When I first read this story I got it on a superficial level but didn’t really understand the full significance until Assaf Oron sent me a link to his Daily Kos diary entry. Haaretz reports that deputy prime minister Eli Yishai of the Mizrahi Shas party, broke the government boycott against Carter’s Israel visit and not only met with the former president but asked Carter for a meeting with Hamas representatives in an attempt to free kidnapped soldier Gilad Shalit. Assaf correctly notes that this is a bombshell not only for Israeli politics, but it also breaks the solid front the Israel lobby has attempted to create here in the U.S. against dealing with Hamas.
It also serves notice on journalists like Mark Perelman of the Jewish Forward, Shmuel Rosner of Haaretz, and strangely Michael Young of Beirut’s Daily Star; and political operatives like Ira Forman’s AIPAC-leaning National Jewish Democratic Council and even all the presidential candidates, who’ve bought the Israel lobby line (clearly Young is following a different political line). They all ignore the fact that a number of liberal Jewish blogs like this one (Jerry Haber and Tony Karon as well) and now a cabinet minister have bucked the “Three No’s” (an ironic reference to the Arab League’s “three no’s” after the 67 war) approach to Hamas. The line on Carter is that he’s a troublemaker who represents no one but himself. Rosner even goes so far as to say that Carter is a washed up has been (which actually describes Rosner himself rather than Carter) whose glory days, if he ever had any, are past.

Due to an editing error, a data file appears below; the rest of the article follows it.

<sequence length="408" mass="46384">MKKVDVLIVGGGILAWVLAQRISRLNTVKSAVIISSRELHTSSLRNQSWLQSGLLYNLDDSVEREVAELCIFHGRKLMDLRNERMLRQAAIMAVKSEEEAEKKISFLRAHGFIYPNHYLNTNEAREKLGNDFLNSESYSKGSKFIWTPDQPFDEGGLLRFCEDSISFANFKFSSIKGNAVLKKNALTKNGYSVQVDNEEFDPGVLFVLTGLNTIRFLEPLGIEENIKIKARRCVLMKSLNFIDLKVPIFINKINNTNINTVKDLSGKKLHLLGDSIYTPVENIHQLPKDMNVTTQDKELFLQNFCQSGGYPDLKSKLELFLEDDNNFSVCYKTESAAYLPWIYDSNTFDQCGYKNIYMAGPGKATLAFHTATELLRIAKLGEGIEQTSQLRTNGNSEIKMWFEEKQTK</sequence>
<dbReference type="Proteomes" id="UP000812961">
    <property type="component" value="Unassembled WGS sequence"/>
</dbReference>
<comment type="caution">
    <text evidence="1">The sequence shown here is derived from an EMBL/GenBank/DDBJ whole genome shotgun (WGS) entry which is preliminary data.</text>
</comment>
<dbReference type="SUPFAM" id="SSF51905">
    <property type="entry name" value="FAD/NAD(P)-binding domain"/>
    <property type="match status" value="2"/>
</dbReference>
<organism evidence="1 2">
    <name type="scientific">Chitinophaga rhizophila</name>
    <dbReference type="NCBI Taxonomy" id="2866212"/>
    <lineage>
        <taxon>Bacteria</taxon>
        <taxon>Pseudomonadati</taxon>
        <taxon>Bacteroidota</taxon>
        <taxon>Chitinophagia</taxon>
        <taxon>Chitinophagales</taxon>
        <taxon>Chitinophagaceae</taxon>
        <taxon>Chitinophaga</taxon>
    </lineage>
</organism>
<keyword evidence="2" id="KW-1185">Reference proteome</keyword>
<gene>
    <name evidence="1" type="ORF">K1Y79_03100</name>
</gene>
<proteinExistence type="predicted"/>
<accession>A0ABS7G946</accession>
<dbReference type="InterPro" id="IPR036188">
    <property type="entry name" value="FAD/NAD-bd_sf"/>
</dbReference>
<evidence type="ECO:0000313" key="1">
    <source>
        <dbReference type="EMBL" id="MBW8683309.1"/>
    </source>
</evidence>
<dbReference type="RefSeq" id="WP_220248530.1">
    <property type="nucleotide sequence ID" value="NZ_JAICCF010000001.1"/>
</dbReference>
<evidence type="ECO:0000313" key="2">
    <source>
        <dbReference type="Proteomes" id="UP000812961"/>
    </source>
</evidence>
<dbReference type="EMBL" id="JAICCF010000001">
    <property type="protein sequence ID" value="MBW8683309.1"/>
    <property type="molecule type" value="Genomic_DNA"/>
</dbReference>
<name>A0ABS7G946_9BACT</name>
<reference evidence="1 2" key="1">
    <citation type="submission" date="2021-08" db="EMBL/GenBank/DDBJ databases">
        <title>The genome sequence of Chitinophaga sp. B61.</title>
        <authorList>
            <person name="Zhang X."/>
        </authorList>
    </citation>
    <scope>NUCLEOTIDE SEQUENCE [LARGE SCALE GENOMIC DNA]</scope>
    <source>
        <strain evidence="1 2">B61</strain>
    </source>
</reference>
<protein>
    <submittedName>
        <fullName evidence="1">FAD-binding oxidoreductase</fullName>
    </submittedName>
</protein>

I’ve already noted here that Israel already negotiates with Hamas though indirectly through Egypt. Further, a recent poll finds that 64% of Israelis are in favor of precisely the kind of approach favored by Yishai–direct negotiations with Hamas. So this Hamas boycott is a charade, a political fiction created to provide cover for a Bush Administration that can’t do anything to promote meaningful negotiations among the warring parties; and an Israeli government which doesn’t have the will to get up and do what’s got to be done regarding talking to the Palestinian parties that really matter. So how long will it be before this sham policy falls like a house of cards?
I’m not a huge fan of Shas, though they sometimes are quite progressive on issues related to the Israeli-Palestinian conflict. But on this one issue Yishai is right on the money (or should I say “shekel”?).